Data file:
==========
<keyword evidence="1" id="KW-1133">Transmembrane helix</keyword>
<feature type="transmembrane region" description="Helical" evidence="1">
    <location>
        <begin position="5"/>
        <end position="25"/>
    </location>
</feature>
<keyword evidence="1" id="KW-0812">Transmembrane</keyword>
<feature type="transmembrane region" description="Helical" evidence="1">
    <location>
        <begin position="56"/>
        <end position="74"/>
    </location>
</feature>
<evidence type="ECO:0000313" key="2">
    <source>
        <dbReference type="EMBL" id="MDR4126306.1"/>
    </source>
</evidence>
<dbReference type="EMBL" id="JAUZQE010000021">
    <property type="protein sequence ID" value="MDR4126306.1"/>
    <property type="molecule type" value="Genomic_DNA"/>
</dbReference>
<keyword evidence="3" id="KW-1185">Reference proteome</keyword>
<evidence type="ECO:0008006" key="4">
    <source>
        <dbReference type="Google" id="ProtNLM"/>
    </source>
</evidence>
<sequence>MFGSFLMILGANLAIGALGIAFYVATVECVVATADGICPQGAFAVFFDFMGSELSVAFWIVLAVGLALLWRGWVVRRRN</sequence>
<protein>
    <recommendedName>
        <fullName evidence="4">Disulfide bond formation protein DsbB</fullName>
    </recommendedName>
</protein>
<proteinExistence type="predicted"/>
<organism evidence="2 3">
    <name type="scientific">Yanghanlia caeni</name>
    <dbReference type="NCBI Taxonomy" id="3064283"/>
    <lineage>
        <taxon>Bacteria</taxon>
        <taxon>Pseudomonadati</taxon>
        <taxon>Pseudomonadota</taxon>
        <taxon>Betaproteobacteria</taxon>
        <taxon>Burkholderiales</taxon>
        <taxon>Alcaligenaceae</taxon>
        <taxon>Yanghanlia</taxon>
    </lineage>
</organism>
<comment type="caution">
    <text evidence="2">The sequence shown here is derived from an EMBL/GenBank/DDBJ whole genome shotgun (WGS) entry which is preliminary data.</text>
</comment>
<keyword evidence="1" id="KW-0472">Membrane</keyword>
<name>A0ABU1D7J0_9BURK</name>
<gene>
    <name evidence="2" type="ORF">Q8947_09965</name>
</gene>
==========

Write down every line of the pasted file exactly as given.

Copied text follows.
<keyword evidence="1" id="KW-1133">Transmembrane helix</keyword>
<feature type="transmembrane region" description="Helical" evidence="1">
    <location>
        <begin position="5"/>
        <end position="25"/>
    </location>
</feature>
<keyword evidence="1" id="KW-0812">Transmembrane</keyword>
<feature type="transmembrane region" description="Helical" evidence="1">
    <location>
        <begin position="56"/>
        <end position="74"/>
    </location>
</feature>
<evidence type="ECO:0000313" key="2">
    <source>
        <dbReference type="EMBL" id="MDR4126306.1"/>
    </source>
</evidence>
<dbReference type="EMBL" id="JAUZQE010000021">
    <property type="protein sequence ID" value="MDR4126306.1"/>
    <property type="molecule type" value="Genomic_DNA"/>
</dbReference>
<keyword evidence="3" id="KW-1185">Reference proteome</keyword>
<evidence type="ECO:0008006" key="4">
    <source>
        <dbReference type="Google" id="ProtNLM"/>
    </source>
</evidence>
<sequence>MFGSFLMILGANLAIGALGIAFYVATVECVVATADGICPQGAFAVFFDFMGSELSVAFWIVLAVGLALLWRGWVVRRRN</sequence>
<protein>
    <recommendedName>
        <fullName evidence="4">Disulfide bond formation protein DsbB</fullName>
    </recommendedName>
</protein>
<proteinExistence type="predicted"/>
<organism evidence="2 3">
    <name type="scientific">Yanghanlia caeni</name>
    <dbReference type="NCBI Taxonomy" id="3064283"/>
    <lineage>
        <taxon>Bacteria</taxon>
        <taxon>Pseudomonadati</taxon>
        <taxon>Pseudomonadota</taxon>
        <taxon>Betaproteobacteria</taxon>
        <taxon>Burkholderiales</taxon>
        <taxon>Alcaligenaceae</taxon>
        <taxon>Yanghanlia</taxon>
    </lineage>
</organism>
<comment type="caution">
    <text evidence="2">The sequence shown here is derived from an EMBL/GenBank/DDBJ whole genome shotgun (WGS) entry which is preliminary data.</text>
</comment>
<keyword evidence="1" id="KW-0472">Membrane</keyword>
<name>A0ABU1D7J0_9BURK</name>
<gene>
    <name evidence="2" type="ORF">Q8947_09965</name>
</gene>